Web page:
Lessons in Multilateral Effectiveness: MDBs & Climate Change

Accelerating Climate Action: Multilateral Development Banks' Readiness and Performance, MOPAN issues a press release identifying five actions for developmnent banks to turn climate action into climate results. Following COP28, MOPAN looked at climate commitments from eight MDBS following COP28, identifying where the Banks’ need to re-orient to make their commitments a climate reality.

MOPAN Inisights: Climate & Mulitlateral Development Banks

Climate action is urgent

The outcome of the first Global Stocktake recognises that human activities have undeniably caused global warming of 1.1º C and that climate change impacts are being felt across the globe, particularly by the most vulnerable. Greenhouse gas (GHG) emissions continue to rise and are expected to increase further. The risks and projected impacts of climate change are increasingly complex and unpredictable and becoming more difficult to manage with every degree of warming. Left unmitigated, climate change could push 132 million more people into extreme poverty by 2030. The world’s most vulnerable people will be disproportionately affected. Climate change is interlinked with a range of different development issues.

The COP28 Global Stocktake calls for scaled-up climate action

At COP28, in response to the worsening impacts of climate change globally the Global Stocktake called for accelerating emissions reductions significantly. Over 200 Parties endorsed “transitioning away from fossil fuels in energy systems in a just, orderly and equitable manner”, tripling investments in renewable energy, doubling the rate of energy efficiency improvements globally by 2030 and including phasing out of inefficient fossil fuel subsidies.

Multilateral development banks, or MDBs, have an important role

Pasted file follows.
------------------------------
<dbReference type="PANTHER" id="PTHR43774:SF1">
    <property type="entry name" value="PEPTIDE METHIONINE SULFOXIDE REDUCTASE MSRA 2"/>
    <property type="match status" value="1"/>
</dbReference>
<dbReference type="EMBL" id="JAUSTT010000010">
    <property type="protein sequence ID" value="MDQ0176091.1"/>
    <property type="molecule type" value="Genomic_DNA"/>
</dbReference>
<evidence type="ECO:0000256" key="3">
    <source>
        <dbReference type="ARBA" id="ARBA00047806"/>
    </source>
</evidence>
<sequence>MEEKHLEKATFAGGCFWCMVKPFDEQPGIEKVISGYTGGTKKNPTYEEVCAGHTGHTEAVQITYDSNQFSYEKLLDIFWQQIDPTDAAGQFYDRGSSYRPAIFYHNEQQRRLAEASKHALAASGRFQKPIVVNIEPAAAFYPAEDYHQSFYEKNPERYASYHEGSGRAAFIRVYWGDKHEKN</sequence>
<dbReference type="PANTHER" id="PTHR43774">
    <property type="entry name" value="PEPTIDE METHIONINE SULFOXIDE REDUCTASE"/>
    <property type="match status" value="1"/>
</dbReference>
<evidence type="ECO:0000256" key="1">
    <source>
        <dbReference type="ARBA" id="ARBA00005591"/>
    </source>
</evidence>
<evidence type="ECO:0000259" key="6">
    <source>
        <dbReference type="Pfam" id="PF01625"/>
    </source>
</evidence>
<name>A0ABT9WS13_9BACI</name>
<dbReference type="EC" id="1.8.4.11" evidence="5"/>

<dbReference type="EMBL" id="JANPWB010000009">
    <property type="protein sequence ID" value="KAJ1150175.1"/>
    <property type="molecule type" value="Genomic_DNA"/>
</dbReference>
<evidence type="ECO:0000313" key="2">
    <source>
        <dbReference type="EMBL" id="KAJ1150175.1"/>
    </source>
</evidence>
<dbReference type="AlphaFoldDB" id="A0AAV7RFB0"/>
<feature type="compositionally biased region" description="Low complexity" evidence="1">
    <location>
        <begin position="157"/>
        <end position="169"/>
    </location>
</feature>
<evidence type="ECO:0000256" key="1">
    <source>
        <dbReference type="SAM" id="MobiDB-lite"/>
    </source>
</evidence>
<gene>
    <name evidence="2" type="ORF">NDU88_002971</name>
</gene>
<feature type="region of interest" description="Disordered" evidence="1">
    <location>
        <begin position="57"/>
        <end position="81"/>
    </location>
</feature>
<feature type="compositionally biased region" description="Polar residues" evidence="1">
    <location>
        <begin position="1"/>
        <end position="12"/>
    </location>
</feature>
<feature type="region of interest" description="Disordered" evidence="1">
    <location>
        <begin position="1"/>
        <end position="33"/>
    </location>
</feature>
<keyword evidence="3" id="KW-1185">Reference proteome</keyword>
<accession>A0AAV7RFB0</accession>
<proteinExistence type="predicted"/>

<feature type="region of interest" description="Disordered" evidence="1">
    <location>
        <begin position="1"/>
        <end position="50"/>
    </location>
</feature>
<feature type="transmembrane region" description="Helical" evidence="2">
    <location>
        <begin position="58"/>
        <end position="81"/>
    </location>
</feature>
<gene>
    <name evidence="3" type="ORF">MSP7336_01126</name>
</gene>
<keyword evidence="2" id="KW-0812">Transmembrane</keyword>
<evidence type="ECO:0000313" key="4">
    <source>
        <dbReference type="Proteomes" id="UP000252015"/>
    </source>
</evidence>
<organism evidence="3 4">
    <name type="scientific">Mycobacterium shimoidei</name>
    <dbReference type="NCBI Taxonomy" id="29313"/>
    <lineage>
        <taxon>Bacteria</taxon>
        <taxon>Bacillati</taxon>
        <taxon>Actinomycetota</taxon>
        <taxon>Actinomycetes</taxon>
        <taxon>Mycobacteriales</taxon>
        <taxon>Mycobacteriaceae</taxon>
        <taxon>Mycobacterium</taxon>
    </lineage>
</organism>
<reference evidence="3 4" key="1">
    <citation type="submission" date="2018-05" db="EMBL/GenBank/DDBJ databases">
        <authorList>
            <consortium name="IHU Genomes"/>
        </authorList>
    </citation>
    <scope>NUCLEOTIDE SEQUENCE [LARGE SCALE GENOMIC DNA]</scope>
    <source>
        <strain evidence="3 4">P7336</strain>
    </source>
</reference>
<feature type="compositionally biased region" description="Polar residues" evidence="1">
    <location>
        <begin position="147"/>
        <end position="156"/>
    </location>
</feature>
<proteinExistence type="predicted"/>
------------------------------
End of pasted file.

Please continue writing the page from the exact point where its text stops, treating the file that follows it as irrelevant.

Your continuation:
MDBs have a unique comparative advantage in supporting net-zero transition, adaptation and resilience by providing solutions through their country- and client-driven business models. They provide solutions that include policy dialogue, knowledge and technical assistance, institutional capacity support, lending and guarantees. Together, these support the public infrastructure investment needed to achieve emissions reductions, promote an investment-enabling environment and mobilise private sector climate investment.6 In addition, they support adaptation and resilience across a broad range of sectors, reflecting the interconnectedness of climate and development. MDBs were called upon to scale up their climate action and to work more closely together as a system, in the context of their larger reform agenda.

The MDBs have responded to these calls to scale up climate action

In response to the COP28 Global Stocktake, ten MDBs issued a joint statement. They announced over USD 180 billion in new climate finance commitments through multi-year programmes and committed to increase climate finance further over the next decade, including by mobilising additional private capital. Furthermore, they committed to:

  1. Scale up their analytical support to countries to help them address climate change;
  2. Strengthen in-country collaboration by, among other things, working as part of country-led co-ordination mechanisms; and
  3. Increase their reporting on climate results through a harmonised approach.